A way of life

Changing consumers

Pusser’s is distributed in 30 countries. UK brand manager Peter Thornton says: “Many years ago, the stereotypical drinker (in the UK) would have been an old ex-navy chap, heavily tattooed and with a beard. This has changed over recent years, although we are proud of our (Royal) navy links. Young bartenders really want to learn about rum – its history, heritage and provenance are all key factors,” he says.

Pernod Ricard’s Havana Club claims to have the largest aged rum factory in the world and is the only truly global Cuban rum brand produced in Cuba today. Global marketing director Nick Blacknell tells Drinks International: “The good news for rum is that it’s now becoming the entry point for new spirits drinkers and has certainly taken some of the share from vodka. That’s good for the category as they are starting in rum and if we can gradually educate them, the hope is that they will stay in rum and with Havana Club as they discover the incomparable quality and unique flavour profiles that our rums provide.

“There are an increasing number of rums on the market at all prices but particularly at the higher end of the category. This presents a real opportunity to target a highly diversified audience, from the young adults discovering cocktail culture nightlife through to the HNWIs who are interested in discovering new drinking experiences of real quality and authenticity,” says Blacknell.

“While it’s true that the rum category is currently the most under-premiumised spirit category, the opportunities for premiumisation are clear to see. As the middle classes around the world continue to grow, we’re seeing an increasing number of discerning drinkers with high disposable income who are looking for authenticity and crafted quality from their drinking experiences and, as a result, the ultra-premium/prestige end of the rum category has experienced rapid growth in recent years,” Blacknell adds.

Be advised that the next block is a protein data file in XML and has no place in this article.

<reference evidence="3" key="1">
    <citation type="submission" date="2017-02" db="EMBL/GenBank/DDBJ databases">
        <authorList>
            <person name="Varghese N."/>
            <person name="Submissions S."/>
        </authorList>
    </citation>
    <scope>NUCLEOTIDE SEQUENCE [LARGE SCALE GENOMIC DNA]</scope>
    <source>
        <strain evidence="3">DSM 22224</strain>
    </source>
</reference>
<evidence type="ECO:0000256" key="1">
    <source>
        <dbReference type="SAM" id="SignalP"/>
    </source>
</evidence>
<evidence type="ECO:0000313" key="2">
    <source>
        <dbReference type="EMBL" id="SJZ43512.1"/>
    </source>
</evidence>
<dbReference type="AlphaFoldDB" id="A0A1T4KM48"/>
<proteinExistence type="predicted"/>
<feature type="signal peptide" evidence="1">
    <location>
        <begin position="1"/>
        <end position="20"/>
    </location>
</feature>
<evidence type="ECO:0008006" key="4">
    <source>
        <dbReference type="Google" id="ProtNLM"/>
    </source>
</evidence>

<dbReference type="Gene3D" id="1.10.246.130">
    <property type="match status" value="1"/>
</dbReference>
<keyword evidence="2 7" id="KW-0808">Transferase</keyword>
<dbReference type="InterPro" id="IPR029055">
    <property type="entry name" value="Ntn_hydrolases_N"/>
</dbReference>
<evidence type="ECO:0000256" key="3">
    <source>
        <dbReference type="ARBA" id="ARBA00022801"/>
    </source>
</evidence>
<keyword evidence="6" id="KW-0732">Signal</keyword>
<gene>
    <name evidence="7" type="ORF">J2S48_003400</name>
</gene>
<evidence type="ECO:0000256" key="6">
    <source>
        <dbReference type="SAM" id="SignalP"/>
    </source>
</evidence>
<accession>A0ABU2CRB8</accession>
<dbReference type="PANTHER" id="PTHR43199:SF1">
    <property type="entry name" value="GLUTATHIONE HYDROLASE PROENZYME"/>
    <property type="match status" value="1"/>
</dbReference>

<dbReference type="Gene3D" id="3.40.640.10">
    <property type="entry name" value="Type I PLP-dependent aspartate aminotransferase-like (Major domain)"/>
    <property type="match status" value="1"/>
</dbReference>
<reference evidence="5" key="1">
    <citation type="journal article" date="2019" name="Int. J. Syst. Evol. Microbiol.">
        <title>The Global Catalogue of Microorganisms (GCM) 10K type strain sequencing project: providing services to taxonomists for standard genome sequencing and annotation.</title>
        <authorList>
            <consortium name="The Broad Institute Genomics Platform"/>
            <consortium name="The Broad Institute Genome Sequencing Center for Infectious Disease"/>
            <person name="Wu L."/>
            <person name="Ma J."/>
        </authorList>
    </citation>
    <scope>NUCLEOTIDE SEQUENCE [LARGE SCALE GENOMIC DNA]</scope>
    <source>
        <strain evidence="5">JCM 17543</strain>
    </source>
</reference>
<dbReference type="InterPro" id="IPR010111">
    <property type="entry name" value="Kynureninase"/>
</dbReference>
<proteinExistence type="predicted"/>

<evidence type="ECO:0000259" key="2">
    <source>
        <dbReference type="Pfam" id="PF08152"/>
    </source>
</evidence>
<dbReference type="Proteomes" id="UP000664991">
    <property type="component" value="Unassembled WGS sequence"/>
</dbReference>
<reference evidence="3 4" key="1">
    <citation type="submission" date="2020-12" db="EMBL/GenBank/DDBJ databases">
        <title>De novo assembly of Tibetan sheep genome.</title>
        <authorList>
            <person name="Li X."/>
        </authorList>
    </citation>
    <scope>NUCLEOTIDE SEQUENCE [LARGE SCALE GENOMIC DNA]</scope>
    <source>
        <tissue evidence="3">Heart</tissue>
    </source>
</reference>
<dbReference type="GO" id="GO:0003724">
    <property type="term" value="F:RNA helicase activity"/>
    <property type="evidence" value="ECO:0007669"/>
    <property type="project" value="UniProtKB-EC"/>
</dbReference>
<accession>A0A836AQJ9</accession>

Medina García de Polavieja says: “We want to promote the versatility of this spirit. We believe it is the consumer who must decide which is the best way to enjoy our distillates.”

Botran’s Quiñones sums up: “The rum category is going through a transformation, the perception of it being a fun party drink in the standard segment will continue as the big players continue their heavy investments towards that message. However, a growing number of discerning consumers are discovering that rum is much more, where quality, history, taste and origin play a big role; it has been taken seriously and that is why the growth trend is aggressive in recent years. 

No contradiction

Blacknell says: “We see no contradiction between enjoying a rum in a relaxed easy way and the underlying quality; in fact, it’s at the very heart of what Cuban rum is all about. Havana Club’s aged rums do deserve to be taken seriously in the context of them being recognised as among the world’s top luxury spirits – up there with the likes of scotch and cognac. 

“What they represent is a more relaxed and informal approach to luxury, in line with what today’s discerning drinkers are seeking. Presenting prestige Cuban rum – and Havana Club in particular – is a great opportunity to align itself as the perfect drink for such high-end occasions.”

Euromonitor’s Malandrakis concludes: “Rum’s future will remain firmly in the hands of the dark segment in the short to medium term. Premiumisation is already more than just a left-field niche trend and it will be the vehicle of choice for entering relatively underdeveloped markets with an infatuation with all things luxury, such as Russia. 

“Stripping out India’s temporary dent in the global figures, rum will be sailing the seven seas once more. And this time it will not in be a buccaneer’s barge but in a royal cruiser.”

As author Williams says: “Rum has been undervalued as a fine spirit. It is one of life’s pleasures that more people should share.” 

Anyone involved with rum wouldn’t disagree with that.